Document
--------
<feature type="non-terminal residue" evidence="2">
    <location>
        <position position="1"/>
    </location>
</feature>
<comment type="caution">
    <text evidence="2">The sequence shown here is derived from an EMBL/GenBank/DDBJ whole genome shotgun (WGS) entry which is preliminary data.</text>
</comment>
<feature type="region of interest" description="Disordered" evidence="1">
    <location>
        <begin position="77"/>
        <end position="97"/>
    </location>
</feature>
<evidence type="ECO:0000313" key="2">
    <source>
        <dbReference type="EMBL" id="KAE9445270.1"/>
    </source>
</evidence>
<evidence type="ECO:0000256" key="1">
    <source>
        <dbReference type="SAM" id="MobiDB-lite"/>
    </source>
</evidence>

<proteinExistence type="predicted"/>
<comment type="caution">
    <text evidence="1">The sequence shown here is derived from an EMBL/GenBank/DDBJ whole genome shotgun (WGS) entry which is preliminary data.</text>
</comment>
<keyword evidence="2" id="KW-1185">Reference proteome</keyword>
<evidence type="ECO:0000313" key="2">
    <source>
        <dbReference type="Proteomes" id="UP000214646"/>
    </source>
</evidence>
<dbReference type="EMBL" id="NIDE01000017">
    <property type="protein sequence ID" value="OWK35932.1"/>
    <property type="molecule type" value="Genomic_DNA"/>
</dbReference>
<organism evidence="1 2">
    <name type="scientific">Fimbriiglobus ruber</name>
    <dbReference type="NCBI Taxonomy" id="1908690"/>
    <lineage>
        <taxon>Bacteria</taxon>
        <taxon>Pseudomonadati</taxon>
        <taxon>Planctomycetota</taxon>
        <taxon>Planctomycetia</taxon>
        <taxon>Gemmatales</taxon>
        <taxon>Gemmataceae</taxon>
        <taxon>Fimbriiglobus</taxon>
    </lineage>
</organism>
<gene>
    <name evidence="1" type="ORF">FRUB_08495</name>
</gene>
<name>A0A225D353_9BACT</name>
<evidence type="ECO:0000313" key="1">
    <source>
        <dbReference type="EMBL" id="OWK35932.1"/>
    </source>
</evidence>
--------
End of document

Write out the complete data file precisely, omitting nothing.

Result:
<feature type="non-terminal residue" evidence="2">
    <location>
        <position position="1"/>
    </location>
</feature>
<comment type="caution">
    <text evidence="2">The sequence shown here is derived from an EMBL/GenBank/DDBJ whole genome shotgun (WGS) entry which is preliminary data.</text>
</comment>
<feature type="region of interest" description="Disordered" evidence="1">
    <location>
        <begin position="77"/>
        <end position="97"/>
    </location>
</feature>
<evidence type="ECO:0000313" key="2">
    <source>
        <dbReference type="EMBL" id="KAE9445270.1"/>
    </source>
</evidence>
<evidence type="ECO:0000256" key="1">
    <source>
        <dbReference type="SAM" id="MobiDB-lite"/>
    </source>
</evidence>

<proteinExistence type="predicted"/>
<comment type="caution">
    <text evidence="1">The sequence shown here is derived from an EMBL/GenBank/DDBJ whole genome shotgun (WGS) entry which is preliminary data.</text>
</comment>
<keyword evidence="2" id="KW-1185">Reference proteome</keyword>
<evidence type="ECO:0000313" key="2">
    <source>
        <dbReference type="Proteomes" id="UP000214646"/>
    </source>
</evidence>
<dbReference type="EMBL" id="NIDE01000017">
    <property type="protein sequence ID" value="OWK35932.1"/>
    <property type="molecule type" value="Genomic_DNA"/>
</dbReference>
<organism evidence="1 2">
    <name type="scientific">Fimbriiglobus ruber</name>
    <dbReference type="NCBI Taxonomy" id="1908690"/>
    <lineage>
        <taxon>Bacteria</taxon>
        <taxon>Pseudomonadati</taxon>
        <taxon>Planctomycetota</taxon>
        <taxon>Planctomycetia</taxon>
        <taxon>Gemmatales</taxon>
        <taxon>Gemmataceae</taxon>
        <taxon>Fimbriiglobus</taxon>
    </lineage>
</organism>
<gene>
    <name evidence="1" type="ORF">FRUB_08495</name>
</gene>
<name>A0A225D353_9BACT</name>
<evidence type="ECO:0000313" key="1">
    <source>
        <dbReference type="EMBL" id="OWK35932.1"/>
    </source>
</evidence>